Blood, Urine Tests Could Change How Autism Is Diagnosed
New research suggests that blood and urine tests could one day be used to diagnose autism, potentially offering a biomarker to identify children at younger ages.
In a study published this week in the journal Molecular Autism, researchers said they have developed a first-of-its-kind test to spot damage to proteins in the blood that can distinguish those on the spectrum.
“Our discovery could lead to earlier diagnosis and intervention,” said Naila Rabbani of the University of Warwick in England who led the study.
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Currently, autism is diagnosed through clinical screening and evaluation. Though the developmental disorder can be accurately flagged in children as young as age 2, many are not diagnosed until after age 4, according to the U.S. Centers for Disease Control and Prevention. Treatment is considered most successful the earlier it begins.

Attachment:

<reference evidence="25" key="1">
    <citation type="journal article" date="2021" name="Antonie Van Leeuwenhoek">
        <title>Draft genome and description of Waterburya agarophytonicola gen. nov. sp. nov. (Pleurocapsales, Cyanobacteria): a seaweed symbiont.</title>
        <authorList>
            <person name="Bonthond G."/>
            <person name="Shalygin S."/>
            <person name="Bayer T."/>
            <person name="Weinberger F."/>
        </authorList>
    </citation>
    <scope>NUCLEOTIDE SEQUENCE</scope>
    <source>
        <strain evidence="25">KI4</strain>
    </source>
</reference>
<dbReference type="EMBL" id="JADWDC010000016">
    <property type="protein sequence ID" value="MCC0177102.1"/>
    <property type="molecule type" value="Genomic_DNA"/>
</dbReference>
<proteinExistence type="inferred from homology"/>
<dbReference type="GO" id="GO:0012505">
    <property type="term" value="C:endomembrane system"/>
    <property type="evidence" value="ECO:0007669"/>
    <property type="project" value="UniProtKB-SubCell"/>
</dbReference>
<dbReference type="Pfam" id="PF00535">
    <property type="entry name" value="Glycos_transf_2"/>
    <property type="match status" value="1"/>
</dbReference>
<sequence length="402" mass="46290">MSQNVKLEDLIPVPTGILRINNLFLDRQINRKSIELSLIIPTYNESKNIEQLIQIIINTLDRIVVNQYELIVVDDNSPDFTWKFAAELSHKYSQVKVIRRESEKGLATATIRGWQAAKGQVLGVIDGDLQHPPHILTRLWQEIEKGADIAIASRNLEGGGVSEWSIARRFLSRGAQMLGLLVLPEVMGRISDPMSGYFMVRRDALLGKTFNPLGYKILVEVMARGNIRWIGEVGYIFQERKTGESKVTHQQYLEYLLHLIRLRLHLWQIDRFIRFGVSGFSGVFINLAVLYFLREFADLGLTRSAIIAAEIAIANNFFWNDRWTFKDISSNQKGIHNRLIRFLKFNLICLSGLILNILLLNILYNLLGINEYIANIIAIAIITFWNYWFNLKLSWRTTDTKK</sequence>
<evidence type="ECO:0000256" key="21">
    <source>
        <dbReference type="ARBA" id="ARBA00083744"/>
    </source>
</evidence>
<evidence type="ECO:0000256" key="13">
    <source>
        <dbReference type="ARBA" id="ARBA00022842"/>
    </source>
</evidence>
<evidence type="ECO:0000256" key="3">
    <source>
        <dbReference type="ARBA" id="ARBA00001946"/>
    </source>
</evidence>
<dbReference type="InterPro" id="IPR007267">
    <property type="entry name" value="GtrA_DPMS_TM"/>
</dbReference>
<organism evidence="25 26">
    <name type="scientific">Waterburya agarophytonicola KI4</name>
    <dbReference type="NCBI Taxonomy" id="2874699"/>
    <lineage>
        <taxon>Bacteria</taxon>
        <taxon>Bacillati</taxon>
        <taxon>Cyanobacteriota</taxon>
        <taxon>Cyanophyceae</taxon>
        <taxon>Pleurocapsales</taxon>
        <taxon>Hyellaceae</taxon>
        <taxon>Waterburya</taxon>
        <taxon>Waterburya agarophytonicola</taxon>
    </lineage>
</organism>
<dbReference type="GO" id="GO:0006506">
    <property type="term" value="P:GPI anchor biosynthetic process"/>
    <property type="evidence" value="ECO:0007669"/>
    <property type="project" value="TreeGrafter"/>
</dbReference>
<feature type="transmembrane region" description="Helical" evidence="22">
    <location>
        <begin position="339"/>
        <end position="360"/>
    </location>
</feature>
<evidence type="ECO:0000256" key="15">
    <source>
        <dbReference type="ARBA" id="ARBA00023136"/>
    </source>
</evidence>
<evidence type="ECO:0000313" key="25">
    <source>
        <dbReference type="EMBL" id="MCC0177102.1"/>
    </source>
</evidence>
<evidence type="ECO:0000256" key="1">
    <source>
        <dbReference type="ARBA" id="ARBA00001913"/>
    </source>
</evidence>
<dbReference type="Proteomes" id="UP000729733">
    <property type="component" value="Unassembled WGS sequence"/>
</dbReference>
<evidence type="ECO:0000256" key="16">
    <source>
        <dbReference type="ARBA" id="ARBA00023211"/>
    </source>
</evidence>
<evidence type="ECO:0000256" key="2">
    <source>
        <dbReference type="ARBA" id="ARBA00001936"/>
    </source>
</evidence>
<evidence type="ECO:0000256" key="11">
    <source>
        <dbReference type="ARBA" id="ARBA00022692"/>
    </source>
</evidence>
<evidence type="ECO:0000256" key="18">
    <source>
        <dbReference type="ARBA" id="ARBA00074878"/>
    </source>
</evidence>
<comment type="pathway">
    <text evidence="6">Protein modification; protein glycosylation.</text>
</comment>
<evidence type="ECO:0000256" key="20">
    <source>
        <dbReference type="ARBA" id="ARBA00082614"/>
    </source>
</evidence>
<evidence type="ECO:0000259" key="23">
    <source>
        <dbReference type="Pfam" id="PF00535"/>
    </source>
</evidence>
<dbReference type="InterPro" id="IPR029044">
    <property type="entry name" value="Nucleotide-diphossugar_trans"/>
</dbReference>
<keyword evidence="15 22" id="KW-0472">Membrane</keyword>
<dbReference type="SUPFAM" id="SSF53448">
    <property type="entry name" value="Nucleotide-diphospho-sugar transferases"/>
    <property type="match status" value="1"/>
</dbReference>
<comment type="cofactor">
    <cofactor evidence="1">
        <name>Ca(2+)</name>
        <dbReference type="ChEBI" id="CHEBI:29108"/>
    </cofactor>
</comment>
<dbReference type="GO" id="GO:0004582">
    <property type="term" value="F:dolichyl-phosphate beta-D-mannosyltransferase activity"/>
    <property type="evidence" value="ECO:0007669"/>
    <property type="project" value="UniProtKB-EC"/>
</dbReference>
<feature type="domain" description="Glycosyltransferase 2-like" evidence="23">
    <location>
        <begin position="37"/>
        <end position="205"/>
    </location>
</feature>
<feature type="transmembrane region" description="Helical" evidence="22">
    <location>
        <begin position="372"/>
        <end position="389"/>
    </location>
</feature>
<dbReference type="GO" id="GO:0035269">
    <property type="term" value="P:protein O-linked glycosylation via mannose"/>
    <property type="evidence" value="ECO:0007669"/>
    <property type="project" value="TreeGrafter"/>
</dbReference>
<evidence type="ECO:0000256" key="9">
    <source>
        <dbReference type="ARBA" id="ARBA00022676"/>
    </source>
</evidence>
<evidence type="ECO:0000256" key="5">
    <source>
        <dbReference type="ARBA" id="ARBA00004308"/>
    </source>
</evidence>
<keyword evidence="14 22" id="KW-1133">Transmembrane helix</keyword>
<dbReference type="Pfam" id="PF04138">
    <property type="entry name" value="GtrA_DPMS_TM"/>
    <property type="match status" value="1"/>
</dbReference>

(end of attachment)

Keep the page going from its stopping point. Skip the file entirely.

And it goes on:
Researchers in the current study analyzed blood and urine samples from 38 children with autism and 31 typically-developing kids ages 5 to 12. They found chemical differences between the samples from the two groups and then used artificial intelligence to develop an algorithm to separate children with and without autism.
Those behind the small study are now looking to replicate their findings in more children and determine if the test can pick up on kids at the very early stages of autism.
This is not the only potential autism biomarker test in the works. In 2015, researchers at the University of California, San Diego School of Medicine reported high accuracy rates from a blood test they were working on in children as young as 12 months. And, that same year, another study showed that saliva may hold promise in identifying children on the spectrum.